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June 1995

Dynamic Epidermal Cooling During Pulsed Laser Treatment of Port-Wine Stain: A New Methodology With Preliminary Clinical Evaluation

Author Affiliations

From the Beckman Laser Institute and Medical Clinic, Departments of Surgery and Dermatology, University of California, Irvine (Drs Nelson, Milner, and Anvari); Department of Engineering, Harvey Mudd College, Claremont, Calif (Dr Tanenbaum); Department of Chemistry, Technion—Israel Institute of Technology, Haifa (Dr Kimel); Division of Physical Electronics, University of Trondheim (Norway), Norwegian Institute of Technology (Dr Svaasand); and the Laser Biology Research Laboratory, University of Texas M. D. Anderson Cancer Center, Houston (Dr Jacques).

Arch Dermatol. 1995;131(6):695-700. doi:10.1001/archderm.1995.01690180071013

Background and Design:  The clinical objective in the treatment of a patient with port-wine stain (PWS) undergoing laser therapy is to maximize thermal damage to the PWS, while at the same time minimizing nonspecific injury to the normal overlying epidermis. With dynamic cooling, the epidermis can be cooled selectively. When a cryogen spurt is applied to the skin surface for an appropriately short period of time (on the order of tens of milliseconds), the cooling remains localized in the epidermis, while leaving the temperature of the deeper PWS vessels unchanged.

Results:  Comparative measurements obtained by a fast infrared imaging detector demonstrated that the surface temperature prior to laser exposure could be reduced by as much as 40°C using the dynamic cooling technique. No skin surface textural changes were noted on PWS test sites cooled with a 20- to 80-millisecond cryogen spurt after flashlamp-pumped pulsed dye laser (FLPPDL) exposure (λ=585 nm; τp=450 microseconds) at the maximum light dosage possible (10 J/cm2). In contrast, epidermal necrosis occurred on the uncooled sites after such exposure. Six months after laser exposure, clinically significant blanching on the cooled sites indicates laser photothermolysis of PWS blood vessels did occur.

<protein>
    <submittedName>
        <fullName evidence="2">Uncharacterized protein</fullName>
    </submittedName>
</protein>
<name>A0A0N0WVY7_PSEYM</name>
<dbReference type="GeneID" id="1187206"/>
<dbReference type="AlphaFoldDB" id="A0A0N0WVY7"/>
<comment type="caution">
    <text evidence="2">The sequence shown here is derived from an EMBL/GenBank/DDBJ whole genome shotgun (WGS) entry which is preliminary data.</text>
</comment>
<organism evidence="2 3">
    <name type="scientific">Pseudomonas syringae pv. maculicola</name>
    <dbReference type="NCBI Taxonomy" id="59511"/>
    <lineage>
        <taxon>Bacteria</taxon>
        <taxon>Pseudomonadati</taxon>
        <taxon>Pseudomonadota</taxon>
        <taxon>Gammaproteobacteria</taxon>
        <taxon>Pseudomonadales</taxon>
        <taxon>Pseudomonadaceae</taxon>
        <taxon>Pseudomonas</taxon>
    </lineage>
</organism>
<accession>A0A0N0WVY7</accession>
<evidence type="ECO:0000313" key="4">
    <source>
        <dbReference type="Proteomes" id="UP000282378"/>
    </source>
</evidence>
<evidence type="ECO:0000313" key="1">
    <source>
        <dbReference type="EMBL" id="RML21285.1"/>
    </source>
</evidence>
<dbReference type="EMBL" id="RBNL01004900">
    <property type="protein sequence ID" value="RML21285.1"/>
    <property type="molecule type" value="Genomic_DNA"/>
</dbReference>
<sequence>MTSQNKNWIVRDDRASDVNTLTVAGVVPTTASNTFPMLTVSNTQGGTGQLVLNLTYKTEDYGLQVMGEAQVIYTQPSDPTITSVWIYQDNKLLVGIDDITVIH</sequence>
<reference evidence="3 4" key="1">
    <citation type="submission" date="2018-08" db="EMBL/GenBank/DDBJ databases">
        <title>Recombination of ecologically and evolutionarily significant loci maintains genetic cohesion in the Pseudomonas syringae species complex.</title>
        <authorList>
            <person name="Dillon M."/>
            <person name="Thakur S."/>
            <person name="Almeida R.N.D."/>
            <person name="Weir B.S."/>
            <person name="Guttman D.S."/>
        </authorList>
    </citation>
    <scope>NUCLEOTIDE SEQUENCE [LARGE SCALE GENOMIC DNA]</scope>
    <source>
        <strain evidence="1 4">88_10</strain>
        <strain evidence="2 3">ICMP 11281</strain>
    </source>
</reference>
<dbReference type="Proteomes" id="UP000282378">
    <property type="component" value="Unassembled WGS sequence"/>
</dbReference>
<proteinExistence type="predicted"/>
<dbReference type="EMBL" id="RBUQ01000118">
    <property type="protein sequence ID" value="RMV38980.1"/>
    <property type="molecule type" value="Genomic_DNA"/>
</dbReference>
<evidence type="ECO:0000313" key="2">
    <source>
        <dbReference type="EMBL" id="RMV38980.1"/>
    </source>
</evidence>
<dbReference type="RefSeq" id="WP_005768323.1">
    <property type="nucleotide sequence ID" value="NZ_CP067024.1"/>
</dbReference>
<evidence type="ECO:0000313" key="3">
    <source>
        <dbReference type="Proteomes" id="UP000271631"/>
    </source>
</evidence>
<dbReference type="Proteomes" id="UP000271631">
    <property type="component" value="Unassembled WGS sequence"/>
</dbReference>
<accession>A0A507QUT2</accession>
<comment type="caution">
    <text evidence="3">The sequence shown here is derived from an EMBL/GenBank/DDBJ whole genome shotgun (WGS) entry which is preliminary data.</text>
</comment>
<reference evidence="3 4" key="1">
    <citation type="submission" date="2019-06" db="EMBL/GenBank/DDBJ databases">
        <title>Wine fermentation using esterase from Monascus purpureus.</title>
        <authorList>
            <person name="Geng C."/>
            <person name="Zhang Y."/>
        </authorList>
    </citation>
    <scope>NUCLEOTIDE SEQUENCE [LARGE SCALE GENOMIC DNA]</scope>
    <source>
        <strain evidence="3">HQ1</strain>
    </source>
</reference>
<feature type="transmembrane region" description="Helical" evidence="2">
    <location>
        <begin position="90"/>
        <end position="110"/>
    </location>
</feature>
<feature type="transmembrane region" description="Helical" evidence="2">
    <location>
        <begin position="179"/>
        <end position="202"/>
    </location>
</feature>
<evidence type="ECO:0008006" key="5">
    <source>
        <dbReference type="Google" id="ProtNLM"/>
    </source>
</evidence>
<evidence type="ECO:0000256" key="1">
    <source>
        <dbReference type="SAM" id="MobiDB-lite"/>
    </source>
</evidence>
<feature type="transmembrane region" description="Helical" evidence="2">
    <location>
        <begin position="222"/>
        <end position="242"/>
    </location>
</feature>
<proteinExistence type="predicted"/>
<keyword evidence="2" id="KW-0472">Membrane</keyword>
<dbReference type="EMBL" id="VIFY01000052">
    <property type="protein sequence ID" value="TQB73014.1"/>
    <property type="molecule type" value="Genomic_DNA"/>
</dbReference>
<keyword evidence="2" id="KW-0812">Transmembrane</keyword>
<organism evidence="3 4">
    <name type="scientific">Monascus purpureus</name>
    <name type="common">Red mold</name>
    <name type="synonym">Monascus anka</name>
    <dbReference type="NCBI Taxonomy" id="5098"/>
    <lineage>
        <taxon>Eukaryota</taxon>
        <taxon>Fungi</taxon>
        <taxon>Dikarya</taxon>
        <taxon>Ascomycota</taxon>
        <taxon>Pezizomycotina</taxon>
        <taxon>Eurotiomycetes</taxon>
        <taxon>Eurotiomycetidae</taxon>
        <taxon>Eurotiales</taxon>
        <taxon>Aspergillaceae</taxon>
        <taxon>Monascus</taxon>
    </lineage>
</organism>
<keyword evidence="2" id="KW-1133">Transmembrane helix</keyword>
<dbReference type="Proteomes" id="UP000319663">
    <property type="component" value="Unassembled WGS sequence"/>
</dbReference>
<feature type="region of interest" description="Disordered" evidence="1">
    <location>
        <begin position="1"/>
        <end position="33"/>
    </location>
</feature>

Conclusions:  Our preliminary experiments demonstrate the feasibility of selectively cooling the normal overlying epidermis without affecting the temperature of the deeper PWS vessels. Furthermore, protection of the epidermis from thermal injury, produced by melanin light absorption at clinically relevant wavelengths, can be achieved effectively. An additional advantage of dynamic epidermal cooling is reduction of patient discomfort associated with FLPPDL therapy. Further studies are under way to determine an optimum strategy for applying this dynamic cooling technique during pulsed laser treatment of patients with PWS and others with selected dermatoses (dermal melanocytic lesions and tattoos).(Arch Dermatol. 1995;131:695-700)

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